On Tuesday, January 22, Roma – which is named after Mexico City’s Roma Sur neighbourhood where it is set – was nominated for 10 Academy Awards, including one for actress Yalitza Aparicio, who plays Cleo, a Mixtec maid who works for a middle class family.
In one scene a heavily pregnant Aparicio gives birth in a department store as sinister paramilitary figures chase after and kill protesting students.
#2019oscars— Jeremy Song (@tezuma75) 23 January 2019
Personal emotions intersect with national ones in “#Roma,” the #Mexican writer-director Alfonso Cuarón’s interpretation of his 1970s childhood. In this scene, the pregnant protagonist, Cleo (Yalitza Aparicio), goes to a furniture store to shop for a crib. On her way, pic.twitter.com/csVW45OqkE
Roma — which is also up for the Best Foreign Language Film Oscar — is set in Mexico City in the era when director Alfonso Cuaron was growing up and that scene is set during the so-called Corpus Christi massacre, which was carried out by a CIA-trained black ops group.
On 22 June 1971 shadowy figures from a US-trained group called Los Halcones (The Falcons) murdered up to 120 people who had been demonstrating for university reform.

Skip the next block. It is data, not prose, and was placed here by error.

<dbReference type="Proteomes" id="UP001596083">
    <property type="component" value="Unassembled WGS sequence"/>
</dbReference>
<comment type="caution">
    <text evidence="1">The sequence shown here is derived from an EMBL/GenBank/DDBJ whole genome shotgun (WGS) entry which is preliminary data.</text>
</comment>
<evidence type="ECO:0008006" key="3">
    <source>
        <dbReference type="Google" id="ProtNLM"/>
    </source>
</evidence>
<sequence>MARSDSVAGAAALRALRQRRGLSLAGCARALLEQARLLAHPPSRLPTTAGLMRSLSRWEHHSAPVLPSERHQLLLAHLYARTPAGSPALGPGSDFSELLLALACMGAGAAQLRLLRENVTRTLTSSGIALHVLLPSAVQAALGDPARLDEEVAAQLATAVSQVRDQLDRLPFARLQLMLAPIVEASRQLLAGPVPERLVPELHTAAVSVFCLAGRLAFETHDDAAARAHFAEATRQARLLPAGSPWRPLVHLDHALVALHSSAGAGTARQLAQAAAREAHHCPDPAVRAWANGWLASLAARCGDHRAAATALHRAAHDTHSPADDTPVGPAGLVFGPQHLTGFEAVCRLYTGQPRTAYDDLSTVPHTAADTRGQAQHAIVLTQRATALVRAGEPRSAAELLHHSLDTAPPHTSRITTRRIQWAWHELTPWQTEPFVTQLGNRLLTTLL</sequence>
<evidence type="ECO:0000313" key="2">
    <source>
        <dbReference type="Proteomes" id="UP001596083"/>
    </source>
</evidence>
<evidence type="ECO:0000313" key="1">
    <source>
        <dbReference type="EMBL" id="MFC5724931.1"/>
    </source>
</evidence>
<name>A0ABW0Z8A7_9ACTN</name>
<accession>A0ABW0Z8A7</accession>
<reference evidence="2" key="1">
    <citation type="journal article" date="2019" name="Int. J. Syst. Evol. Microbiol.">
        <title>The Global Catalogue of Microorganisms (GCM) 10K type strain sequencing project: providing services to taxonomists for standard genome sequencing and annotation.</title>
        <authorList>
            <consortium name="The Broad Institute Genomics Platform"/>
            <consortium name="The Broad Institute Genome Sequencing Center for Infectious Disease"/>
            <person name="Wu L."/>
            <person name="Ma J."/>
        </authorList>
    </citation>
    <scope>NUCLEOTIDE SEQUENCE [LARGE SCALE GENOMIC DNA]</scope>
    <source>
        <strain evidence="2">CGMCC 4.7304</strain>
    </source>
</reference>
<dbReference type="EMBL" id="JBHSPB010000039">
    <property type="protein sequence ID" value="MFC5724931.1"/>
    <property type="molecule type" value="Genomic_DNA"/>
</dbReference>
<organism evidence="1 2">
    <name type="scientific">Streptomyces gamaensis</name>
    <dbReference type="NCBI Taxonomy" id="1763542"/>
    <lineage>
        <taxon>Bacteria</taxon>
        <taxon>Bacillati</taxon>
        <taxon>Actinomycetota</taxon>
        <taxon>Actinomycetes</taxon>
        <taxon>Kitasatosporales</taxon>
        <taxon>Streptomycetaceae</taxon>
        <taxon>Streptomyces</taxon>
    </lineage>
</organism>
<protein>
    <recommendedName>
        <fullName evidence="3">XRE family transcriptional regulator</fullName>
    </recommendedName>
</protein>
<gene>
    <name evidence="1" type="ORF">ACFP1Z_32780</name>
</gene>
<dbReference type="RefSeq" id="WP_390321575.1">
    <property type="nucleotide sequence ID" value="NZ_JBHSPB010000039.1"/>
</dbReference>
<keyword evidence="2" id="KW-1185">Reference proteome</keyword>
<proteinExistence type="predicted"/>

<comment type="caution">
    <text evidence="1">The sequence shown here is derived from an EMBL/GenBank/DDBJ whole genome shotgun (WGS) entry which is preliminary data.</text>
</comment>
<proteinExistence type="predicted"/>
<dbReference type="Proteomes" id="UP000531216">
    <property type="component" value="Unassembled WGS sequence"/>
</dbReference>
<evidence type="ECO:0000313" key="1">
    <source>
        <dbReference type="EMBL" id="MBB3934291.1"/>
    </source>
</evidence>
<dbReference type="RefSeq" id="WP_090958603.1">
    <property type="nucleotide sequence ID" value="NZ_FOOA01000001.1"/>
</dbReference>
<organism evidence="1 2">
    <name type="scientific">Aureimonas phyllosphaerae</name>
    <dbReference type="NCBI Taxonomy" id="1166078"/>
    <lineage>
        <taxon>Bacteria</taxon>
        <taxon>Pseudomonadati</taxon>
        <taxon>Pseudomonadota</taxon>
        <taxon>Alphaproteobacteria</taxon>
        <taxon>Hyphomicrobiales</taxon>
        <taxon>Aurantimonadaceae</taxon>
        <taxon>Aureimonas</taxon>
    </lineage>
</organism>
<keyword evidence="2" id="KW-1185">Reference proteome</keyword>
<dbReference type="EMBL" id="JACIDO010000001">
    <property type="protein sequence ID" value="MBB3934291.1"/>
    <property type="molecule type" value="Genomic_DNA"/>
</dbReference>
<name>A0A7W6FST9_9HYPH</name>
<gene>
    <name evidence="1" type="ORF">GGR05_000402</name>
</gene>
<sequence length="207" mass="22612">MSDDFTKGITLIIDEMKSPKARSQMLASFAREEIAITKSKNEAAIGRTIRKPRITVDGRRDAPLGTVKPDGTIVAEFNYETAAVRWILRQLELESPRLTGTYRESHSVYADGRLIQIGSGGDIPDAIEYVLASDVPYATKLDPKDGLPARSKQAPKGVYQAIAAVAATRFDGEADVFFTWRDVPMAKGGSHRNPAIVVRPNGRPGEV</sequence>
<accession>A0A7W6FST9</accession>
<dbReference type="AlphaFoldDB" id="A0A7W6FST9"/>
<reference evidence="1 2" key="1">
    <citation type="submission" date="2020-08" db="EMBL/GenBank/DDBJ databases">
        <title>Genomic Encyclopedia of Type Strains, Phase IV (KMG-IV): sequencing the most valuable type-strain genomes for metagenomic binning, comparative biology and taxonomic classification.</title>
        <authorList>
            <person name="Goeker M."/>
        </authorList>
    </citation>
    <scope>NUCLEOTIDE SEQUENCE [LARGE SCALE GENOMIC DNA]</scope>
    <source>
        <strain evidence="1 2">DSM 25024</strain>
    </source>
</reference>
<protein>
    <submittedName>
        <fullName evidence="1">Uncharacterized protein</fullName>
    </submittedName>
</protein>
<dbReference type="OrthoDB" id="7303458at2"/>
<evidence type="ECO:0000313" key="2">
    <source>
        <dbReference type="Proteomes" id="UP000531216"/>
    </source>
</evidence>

Cuaron's film, funded by Netflix, is shot in black-and-white with dialogue in Spanish and the indigenous Mexican Mixtec language and is dedicated to a nanny who looked after him when he was a child.
Don't Expect CIA to be Mentioned in Oscars Speech
The film would be the first Netflix-made Oscar winner.
Cuaron, 57, is also nominated for Best Director but if he wins at the glitzy ceremony in Hollywood on 24 February do not expect him to dwell on the political context against which the film is set, which does not show the United States in a good light.
IN PICTURES | 1971 El Halconazo (Corpus Christi Massacre) — Mexican paramilitaries "Halcones" open fire on student protestors killing 30. pic.twitter.com/1BEk9U0RsG— teleSUR English (@telesurenglish) 10 June 2017
Nowadays Mexico is a stridently independent nation with a flourishing economy but in the 1960s and 1970s it was a very different place and was politically dominated by the US.
Between 1929 (under a previous name) and 2000 — when it lost power when Vicente Fox was elected President — Mexico was ruled by successive governments of the Institutional Revolutionary Party (PRI).
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The writer Mario Vargas Llosa once described it as "the perfect dictatorship".
Elections were frequently rigged but the PRI — which started out as a fairly secular and left-wing party — remained in power and the US rarely if ever criticised the Mexican government.
The "Mexican miracle" of economic growth, largely fuelled by the discovery and production of oil, had dragged the country out of poverty and the US was keen to import cheap oil and provide ample export opportunities for its big manufacturers.